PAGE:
As global population numbers surpass a staggering eight billion, the urgency for sustainable food sources, particularly protein, intensifies. At the same time, traditional intensive farming practices are increasingly scrutinised: they’re resource intensive, not environmentally friendly and associated with the overuse of antibiotics.
“It’s often quoted that the world needs to produce 50 percent more food by 2050 to feed nearly 10 billion people,” said Melanie Weingarten, Head of Biotransformation Department at A*STAR’s Singapore Institute of Food and Biotechnology Innovation (SIFBI).
In a recent article, Weingarten and team explored a variety of alternative protein sources ranging from plant-based and lab-grown meats to insects and proteins produced through microbial fermentation. The researchers found that these alternative sources offer several benefits for meeting rising global food demands.
Firstly, they’re greener than traditional livestock farming, which consumes substantial land and water resources and can negatively impact biodiversity. Alternative proteins also address concerns about antibiotic resistance, the risk of zoonotic diseases, and connections between consumption of red meat and certain cancers. Moreover, diversifying protein sources may prove crucial in densely populated regions where traditional meat consumption becomes less tenable.
Weingarten emphasised that the advent of emerging food technologies could mark the start of a new era in the alternative protein sector. For example, the recent regulatory approval of a Singapore-based technology for manufacturing lab-grown chicken meat marked a milestone in the future of cultured meat.
Despite these advancements, Weingarten acknowledged that alternative proteins still have a way to go before they can become a staple on restaurant menus and supermarket shelves.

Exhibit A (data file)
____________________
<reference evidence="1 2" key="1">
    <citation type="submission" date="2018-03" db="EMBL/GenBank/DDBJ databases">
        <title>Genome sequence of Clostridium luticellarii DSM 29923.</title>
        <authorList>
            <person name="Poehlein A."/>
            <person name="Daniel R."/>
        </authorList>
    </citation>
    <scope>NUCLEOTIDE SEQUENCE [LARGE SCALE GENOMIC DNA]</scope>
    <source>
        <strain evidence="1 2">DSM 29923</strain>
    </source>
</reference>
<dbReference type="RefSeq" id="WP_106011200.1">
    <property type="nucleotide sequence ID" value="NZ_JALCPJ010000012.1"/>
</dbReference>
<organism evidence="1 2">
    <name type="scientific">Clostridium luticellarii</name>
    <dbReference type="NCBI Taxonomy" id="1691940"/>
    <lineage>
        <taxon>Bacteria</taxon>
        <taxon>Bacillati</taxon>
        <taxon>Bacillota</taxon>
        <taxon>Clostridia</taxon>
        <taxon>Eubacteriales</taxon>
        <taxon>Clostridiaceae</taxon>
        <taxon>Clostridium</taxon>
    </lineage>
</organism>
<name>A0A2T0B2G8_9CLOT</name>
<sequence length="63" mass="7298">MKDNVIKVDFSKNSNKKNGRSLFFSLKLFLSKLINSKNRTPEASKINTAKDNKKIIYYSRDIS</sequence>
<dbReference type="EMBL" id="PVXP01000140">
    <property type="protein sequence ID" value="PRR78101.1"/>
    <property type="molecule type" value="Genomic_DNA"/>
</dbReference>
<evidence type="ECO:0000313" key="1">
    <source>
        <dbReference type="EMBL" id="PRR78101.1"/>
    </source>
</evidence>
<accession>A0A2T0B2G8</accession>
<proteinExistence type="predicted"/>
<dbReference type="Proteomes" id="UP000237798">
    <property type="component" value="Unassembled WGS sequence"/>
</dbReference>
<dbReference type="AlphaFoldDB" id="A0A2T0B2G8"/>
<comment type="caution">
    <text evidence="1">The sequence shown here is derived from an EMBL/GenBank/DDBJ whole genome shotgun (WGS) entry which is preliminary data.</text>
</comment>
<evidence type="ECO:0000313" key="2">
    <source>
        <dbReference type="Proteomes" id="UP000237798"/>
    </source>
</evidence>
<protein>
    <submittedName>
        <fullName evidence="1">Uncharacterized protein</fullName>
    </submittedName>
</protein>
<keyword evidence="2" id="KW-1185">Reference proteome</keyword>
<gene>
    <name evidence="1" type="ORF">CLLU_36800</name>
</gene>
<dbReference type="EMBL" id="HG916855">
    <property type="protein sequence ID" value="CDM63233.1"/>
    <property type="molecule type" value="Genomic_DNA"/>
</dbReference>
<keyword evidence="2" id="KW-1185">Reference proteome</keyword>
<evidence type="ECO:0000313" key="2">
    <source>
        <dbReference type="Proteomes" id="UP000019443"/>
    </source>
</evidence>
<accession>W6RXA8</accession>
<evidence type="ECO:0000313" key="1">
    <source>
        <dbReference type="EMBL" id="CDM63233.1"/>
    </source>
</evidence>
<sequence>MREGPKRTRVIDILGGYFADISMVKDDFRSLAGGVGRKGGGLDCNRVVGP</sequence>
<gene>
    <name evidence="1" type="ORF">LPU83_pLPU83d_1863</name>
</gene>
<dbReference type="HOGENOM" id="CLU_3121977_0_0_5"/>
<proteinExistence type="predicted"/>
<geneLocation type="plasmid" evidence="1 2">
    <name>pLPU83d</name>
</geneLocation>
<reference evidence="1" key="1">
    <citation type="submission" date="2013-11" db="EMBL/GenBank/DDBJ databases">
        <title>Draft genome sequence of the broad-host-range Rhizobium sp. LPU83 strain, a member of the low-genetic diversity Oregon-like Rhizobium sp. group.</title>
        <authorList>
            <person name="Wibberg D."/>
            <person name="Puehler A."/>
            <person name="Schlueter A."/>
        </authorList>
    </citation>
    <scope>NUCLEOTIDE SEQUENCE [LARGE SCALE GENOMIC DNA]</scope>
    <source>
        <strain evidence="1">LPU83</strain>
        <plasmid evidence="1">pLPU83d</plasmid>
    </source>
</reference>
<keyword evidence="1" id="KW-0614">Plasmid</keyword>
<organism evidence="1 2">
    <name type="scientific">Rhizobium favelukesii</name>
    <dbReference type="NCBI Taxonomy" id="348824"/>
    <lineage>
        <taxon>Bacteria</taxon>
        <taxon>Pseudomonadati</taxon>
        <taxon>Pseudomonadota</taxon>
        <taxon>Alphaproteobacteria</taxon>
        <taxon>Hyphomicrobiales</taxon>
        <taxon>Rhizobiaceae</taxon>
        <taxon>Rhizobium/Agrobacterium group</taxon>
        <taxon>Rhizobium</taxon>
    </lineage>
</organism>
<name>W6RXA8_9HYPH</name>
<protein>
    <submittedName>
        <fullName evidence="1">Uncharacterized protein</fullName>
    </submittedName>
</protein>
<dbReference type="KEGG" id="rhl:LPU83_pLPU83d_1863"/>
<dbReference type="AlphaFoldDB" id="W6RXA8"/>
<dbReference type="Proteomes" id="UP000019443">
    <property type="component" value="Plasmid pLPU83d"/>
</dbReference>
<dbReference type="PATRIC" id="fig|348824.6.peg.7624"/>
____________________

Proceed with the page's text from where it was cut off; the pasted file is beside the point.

“We believe that one impactful innovation that can really change customers’ acceptance and adoption of alternative protein products is alternative lipids,” explained Weingarten, whose team is delving into the production of fermentation-based alternative lipids that replicate the taste and texture of animal proteins.
Together with a Japanese food manufacturing industry partner, Weingarten’s team also developed a fungal fermentation process to transform okara (a by-product of soy production) into highly nutritious fungal biomass that can be used as a very valuable main ingredient in gyoza. Likewise, the team is also engaged with Australian and Dutch collaborators to create fermented protein from bread waste and fermented proteins for plant-based milk.
The researchers are optimistic about the impact of these next-generation alternative proteins, especially in Asian markets, where demographic growth and increasing wealth is driving changes in consumer behaviour. Countries like China and India are seeing a rising consumer interest in meat alternatives.
With a nod to the past, Weingarten concluded that adopting eating habits of our grandparents, where meat was savoured as a weekend treat, can help steer us towards a sustainable food future. Weingarten envisioned that by 2035, every fifth portion of protein consumed worldwide could be from an alternative source.
The A*STAR-affiliated researchers contributing to this research are from the Singapore Institute of Food and Biotechnology Innovation (SIFBI) and the Institute of Sustainability for Chemicals, Energy and Environment (ISCE2).